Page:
Hello? Cough. Cough. Are you there? My eyes are watering, and I can't see too well. Whew. This place smells terrible. Do you think it's the smoke?
Well, maybe you're right. It could just be the Dumpster we're leaning on. It's getting harder and harder to find someplace to relax and have a cigarette. Remember when you could smoke anywhere?
Boy, those were the days. The world was our ashtray.
We could smoke in department stores, on airplanes, in doctor's offices. Remember those little ashtrays on stands? You hardly ever see those anymore. We used to be allowed to smoke in hospitals, for Pete's sake, as long as we didn't light up next to somebody in an oxygen tent.
Our personal lungs
We could lean back after dinner in any fine restaurant and puff away anytime we pleased. If there was no ashtray on the table, it was an oversight. The really good restaurants, the Maisonette, for instance, had waiters who prided themselves on being able to light your cigarette before you could fumble a match out of the handsomely engraved black-and-gold match box - which was, of course, on every table.
If other diners complained that they couldn't taste their bouillabaisse and chocolate mousse over the aroma of your Winston, well, they were just poor sports and weenies. What we did with our own, personal lungs was none of their business.
Sometimes people would actually refuse to let us exercise our God-given right to blow nicotine and carbon monoxide all over the planet. Unless they were in an iron lung, we insisted on a darn good excuse. For instance, "I'm allergic." And they'd better have the hives to prove it.
If, for some inexplicable reason, we weren't allowed to smoke at work, the company would thoughtfully - and apologetically - provide a smokers' lounge. Chairs, tables, ashtrays. It was splendid, really, especially by today's standards.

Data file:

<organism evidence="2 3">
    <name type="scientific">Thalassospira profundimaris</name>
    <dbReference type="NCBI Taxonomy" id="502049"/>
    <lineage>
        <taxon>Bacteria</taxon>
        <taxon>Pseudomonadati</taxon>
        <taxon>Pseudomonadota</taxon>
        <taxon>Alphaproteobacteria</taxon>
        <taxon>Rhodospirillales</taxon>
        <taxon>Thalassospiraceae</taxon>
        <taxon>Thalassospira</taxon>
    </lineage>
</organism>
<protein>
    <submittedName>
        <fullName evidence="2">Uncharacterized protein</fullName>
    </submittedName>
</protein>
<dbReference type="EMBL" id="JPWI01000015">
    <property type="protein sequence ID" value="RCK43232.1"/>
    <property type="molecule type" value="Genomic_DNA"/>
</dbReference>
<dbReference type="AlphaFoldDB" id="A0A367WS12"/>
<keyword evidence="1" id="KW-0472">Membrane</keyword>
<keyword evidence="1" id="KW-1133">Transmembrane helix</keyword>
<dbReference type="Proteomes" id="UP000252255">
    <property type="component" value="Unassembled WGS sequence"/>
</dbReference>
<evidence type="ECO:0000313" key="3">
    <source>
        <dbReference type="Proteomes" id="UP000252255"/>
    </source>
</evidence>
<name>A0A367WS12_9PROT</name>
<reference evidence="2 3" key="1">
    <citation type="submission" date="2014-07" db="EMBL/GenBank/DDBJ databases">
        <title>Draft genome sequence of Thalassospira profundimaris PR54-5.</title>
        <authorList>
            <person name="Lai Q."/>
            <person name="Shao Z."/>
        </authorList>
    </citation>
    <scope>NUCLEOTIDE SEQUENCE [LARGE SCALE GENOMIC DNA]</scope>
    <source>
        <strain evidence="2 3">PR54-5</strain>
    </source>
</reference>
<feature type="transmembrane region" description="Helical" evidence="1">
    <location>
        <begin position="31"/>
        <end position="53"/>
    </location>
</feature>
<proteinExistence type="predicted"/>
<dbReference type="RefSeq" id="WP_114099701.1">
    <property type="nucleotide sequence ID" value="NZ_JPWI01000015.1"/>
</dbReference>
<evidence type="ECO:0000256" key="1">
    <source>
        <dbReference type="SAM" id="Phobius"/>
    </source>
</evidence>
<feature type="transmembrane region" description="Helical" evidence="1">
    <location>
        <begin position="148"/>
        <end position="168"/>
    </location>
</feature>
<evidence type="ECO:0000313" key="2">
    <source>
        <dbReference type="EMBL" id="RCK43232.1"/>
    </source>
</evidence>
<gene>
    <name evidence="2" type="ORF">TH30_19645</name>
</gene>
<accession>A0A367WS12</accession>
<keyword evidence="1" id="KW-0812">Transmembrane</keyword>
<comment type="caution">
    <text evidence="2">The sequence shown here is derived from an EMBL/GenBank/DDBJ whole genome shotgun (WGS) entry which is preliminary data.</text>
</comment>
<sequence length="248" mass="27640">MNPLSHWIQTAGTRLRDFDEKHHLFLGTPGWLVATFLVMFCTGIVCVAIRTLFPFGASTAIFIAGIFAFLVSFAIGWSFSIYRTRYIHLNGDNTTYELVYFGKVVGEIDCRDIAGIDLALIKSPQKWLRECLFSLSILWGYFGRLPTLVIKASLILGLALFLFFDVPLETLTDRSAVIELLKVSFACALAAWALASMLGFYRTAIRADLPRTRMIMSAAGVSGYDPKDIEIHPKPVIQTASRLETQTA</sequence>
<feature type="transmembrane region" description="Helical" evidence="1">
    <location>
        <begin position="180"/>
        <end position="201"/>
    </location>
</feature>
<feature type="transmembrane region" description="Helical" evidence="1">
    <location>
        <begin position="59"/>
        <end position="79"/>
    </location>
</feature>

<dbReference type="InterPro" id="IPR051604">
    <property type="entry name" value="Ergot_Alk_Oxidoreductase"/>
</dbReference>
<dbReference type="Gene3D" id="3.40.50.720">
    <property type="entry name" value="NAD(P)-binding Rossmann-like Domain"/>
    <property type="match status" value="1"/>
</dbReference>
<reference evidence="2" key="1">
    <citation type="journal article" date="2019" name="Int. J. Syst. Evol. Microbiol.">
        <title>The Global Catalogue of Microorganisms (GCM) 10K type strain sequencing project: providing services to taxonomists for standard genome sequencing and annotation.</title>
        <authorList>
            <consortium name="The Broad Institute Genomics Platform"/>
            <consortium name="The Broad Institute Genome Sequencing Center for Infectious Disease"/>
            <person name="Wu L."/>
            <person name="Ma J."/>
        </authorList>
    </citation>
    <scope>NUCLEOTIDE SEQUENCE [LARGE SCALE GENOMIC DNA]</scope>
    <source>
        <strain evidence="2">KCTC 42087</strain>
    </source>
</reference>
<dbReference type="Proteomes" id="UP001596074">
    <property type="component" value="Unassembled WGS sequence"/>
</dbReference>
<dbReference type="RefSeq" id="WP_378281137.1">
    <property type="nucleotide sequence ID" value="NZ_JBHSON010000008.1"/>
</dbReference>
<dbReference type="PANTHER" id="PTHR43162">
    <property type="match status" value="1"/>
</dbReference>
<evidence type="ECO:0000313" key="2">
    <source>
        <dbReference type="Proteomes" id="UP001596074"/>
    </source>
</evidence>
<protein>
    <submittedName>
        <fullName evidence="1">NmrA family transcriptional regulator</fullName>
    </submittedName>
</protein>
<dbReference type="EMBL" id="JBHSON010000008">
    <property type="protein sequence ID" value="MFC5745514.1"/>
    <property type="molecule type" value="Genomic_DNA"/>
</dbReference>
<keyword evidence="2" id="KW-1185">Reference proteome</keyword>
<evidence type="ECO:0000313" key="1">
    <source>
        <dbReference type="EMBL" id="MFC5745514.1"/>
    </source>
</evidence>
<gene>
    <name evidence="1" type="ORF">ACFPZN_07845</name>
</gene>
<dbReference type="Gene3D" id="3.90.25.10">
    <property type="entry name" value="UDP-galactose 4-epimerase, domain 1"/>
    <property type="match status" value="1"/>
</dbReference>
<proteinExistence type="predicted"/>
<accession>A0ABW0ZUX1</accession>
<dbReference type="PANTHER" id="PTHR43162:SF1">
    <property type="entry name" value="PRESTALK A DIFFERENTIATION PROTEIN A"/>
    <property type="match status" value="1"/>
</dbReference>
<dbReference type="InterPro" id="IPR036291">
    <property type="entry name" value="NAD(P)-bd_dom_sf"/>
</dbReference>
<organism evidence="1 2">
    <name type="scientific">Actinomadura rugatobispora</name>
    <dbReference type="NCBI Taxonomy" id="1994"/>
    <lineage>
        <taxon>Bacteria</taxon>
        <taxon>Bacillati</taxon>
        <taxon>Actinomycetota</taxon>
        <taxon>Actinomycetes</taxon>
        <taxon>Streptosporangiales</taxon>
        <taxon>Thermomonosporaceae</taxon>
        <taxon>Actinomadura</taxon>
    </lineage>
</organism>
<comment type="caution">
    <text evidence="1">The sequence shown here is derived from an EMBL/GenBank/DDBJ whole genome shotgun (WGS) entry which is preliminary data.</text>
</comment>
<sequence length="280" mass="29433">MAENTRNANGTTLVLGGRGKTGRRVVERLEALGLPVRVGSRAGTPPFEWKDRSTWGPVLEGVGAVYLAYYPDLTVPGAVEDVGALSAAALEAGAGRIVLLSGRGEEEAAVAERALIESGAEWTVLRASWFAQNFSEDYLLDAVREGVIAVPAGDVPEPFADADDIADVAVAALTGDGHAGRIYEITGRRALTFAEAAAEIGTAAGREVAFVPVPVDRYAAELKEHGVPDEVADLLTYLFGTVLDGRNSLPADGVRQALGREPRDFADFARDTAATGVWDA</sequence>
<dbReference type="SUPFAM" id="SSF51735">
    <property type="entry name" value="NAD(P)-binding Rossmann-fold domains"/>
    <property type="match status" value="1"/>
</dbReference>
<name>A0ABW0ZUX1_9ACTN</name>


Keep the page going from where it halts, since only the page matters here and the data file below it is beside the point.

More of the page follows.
Well, my fellow buttheads, those days are long gone. The only reminders we have of a world when everybody was expected to smoke is the automatic inclusion of ashtrays and lighters in our automobiles. Well, that and all the lung cancer, heart disease and emphysema.
And even though the poor, ignorant tobacco companies find themselves still unconvinced that their product is lethal, the rest of us know the truth. Cigarettes were killing us. Worse, they were killing the people around us.
The turnaround has been absolutely amazing. Now maybe we can rethink alcohol and guns. Even the most avid anti-smokers (we buttheads like to refer to them as the smugheads) would have to admit that nobody ever smoked her brains out then climbed into a car and killed somebody, or had a little too much to smoke and then beat his wife.
For the past 13 years, I have been a recovering smoker. It was the worst thing I ever did to myself. Giving it up was terrible, and knowing I was responsible for sending ambient smoke into the lungs of my husband and daughter for 20 years haunts me still.
But tobacco's days as an unregulated vice are numbered. If you don't believe me, look what's happening in Kentucky - home of burley, and therefore Philip Morris and Brown & Williamson. The No. 1 cash crop in the state represents about a billion dollars just to farmers.
Yet, Florence Mall now has a smoke-free policy, and a Kentucky father last week asked a judge to revoke his ex-wife's custody of their children because she smokes. This summer, the FDA will make its pitch to regulate cigarettes on the grounds that they're a delivery system for the addictive drug nicotine.
Think of it, ordinary cigarettes could become illegal, forbidden fruit, a wonderful new lure for teen-agers, who already are getting hooked in record numbers. I'm sure the marketing departments of RJR Nabisco, et al will be alert to this opportunity.
A controlled substance with jolly Joe Camel as mascot. This could click with a whole new generation. It's thrilling. They'll love it.
In fact, it will take their breath away.
Laura Pulfer's column appears in The Enquirer Sundays, Tuesdays and Thursdays. Call 768-8393 or fax to 768-8340. She can be heard Monday mornings on WVXU-FM (91.7 MHz) and is a regular commentator on National Public Radio's Morning Edition.